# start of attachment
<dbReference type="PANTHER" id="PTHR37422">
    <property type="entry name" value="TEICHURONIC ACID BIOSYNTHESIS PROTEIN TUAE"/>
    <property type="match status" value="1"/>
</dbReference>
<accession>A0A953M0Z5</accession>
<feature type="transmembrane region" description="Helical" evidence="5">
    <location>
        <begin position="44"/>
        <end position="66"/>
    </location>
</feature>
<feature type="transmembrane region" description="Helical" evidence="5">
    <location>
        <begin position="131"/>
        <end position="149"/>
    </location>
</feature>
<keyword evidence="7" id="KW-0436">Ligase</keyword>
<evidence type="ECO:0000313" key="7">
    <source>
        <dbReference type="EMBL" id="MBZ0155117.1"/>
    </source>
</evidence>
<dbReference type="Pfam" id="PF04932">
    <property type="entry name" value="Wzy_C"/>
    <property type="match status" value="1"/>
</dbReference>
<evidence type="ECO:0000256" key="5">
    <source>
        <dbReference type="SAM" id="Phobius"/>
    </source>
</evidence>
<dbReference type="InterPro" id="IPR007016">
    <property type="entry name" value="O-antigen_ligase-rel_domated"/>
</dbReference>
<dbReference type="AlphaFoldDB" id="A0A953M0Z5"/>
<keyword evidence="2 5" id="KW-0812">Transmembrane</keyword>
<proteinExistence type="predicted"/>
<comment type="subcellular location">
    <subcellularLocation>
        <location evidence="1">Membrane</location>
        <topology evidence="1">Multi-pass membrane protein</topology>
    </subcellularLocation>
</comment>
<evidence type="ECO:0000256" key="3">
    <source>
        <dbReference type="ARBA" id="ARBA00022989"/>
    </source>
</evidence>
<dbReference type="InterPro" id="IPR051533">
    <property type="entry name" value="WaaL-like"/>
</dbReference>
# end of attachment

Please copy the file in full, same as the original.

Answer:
<dbReference type="PANTHER" id="PTHR37422">
    <property type="entry name" value="TEICHURONIC ACID BIOSYNTHESIS PROTEIN TUAE"/>
    <property type="match status" value="1"/>
</dbReference>
<accession>A0A953M0Z5</accession>
<feature type="transmembrane region" description="Helical" evidence="5">
    <location>
        <begin position="44"/>
        <end position="66"/>
    </location>
</feature>
<feature type="transmembrane region" description="Helical" evidence="5">
    <location>
        <begin position="131"/>
        <end position="149"/>
    </location>
</feature>
<keyword evidence="7" id="KW-0436">Ligase</keyword>
<evidence type="ECO:0000313" key="7">
    <source>
        <dbReference type="EMBL" id="MBZ0155117.1"/>
    </source>
</evidence>
<dbReference type="Pfam" id="PF04932">
    <property type="entry name" value="Wzy_C"/>
    <property type="match status" value="1"/>
</dbReference>
<evidence type="ECO:0000256" key="5">
    <source>
        <dbReference type="SAM" id="Phobius"/>
    </source>
</evidence>
<dbReference type="InterPro" id="IPR007016">
    <property type="entry name" value="O-antigen_ligase-rel_domated"/>
</dbReference>
<dbReference type="AlphaFoldDB" id="A0A953M0Z5"/>
<keyword evidence="2 5" id="KW-0812">Transmembrane</keyword>
<proteinExistence type="predicted"/>
<comment type="subcellular location">
    <subcellularLocation>
        <location evidence="1">Membrane</location>
        <topology evidence="1">Multi-pass membrane protein</topology>
    </subcellularLocation>
</comment>
<evidence type="ECO:0000256" key="3">
    <source>
        <dbReference type="ARBA" id="ARBA00022989"/>
    </source>
</evidence>
<dbReference type="InterPro" id="IPR051533">
    <property type="entry name" value="WaaL-like"/>
</dbReference>